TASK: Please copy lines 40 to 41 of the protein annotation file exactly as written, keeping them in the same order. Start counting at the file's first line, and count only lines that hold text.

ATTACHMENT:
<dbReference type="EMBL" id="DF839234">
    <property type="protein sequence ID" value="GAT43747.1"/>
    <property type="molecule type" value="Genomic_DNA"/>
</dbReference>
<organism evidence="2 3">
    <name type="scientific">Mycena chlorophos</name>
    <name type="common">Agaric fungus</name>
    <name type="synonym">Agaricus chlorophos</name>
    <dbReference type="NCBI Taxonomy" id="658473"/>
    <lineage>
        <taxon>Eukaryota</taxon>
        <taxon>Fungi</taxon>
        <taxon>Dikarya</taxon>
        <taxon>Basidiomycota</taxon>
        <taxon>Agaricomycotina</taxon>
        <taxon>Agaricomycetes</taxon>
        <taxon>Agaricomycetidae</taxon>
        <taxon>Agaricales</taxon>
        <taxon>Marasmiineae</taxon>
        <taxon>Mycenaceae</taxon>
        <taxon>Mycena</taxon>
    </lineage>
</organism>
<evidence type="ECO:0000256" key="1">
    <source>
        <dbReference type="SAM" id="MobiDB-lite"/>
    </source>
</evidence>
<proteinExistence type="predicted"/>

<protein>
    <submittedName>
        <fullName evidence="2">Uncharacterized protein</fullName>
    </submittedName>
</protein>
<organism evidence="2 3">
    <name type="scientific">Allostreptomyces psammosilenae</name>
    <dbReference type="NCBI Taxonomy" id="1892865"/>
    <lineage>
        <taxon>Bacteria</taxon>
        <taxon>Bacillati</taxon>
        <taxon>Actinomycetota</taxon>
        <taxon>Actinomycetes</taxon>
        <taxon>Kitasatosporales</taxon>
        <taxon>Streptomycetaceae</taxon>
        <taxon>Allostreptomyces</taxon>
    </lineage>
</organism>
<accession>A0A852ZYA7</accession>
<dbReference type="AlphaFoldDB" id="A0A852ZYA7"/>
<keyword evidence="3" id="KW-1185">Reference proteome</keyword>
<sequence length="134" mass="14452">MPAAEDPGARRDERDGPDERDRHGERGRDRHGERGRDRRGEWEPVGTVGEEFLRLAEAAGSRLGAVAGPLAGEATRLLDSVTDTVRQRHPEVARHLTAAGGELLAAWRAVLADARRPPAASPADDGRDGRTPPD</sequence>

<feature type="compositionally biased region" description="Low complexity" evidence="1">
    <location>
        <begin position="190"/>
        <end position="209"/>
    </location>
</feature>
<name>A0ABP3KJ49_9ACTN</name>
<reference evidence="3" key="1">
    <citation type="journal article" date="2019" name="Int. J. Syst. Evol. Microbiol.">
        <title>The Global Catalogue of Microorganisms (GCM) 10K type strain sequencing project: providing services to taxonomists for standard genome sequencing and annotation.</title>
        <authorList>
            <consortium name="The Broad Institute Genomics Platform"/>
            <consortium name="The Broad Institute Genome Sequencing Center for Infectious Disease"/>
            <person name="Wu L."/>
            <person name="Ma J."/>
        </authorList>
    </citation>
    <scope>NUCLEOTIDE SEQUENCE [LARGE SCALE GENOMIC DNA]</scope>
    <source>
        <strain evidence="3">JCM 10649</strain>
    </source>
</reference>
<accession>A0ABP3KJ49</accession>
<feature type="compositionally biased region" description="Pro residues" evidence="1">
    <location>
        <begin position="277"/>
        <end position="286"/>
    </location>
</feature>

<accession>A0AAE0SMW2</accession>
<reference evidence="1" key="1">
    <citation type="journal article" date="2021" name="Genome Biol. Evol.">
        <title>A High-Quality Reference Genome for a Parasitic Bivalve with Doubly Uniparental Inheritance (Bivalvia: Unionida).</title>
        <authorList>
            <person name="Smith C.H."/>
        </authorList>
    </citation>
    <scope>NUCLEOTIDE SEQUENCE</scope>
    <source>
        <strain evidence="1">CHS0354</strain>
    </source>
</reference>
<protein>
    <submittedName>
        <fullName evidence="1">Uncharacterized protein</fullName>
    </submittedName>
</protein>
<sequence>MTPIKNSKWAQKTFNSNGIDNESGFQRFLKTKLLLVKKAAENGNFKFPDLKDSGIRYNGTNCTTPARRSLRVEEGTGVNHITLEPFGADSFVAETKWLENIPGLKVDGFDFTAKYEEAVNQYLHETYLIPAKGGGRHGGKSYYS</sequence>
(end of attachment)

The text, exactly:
        <taxon>Bacillati</taxon>
        <taxon>Actinomycetota</taxon>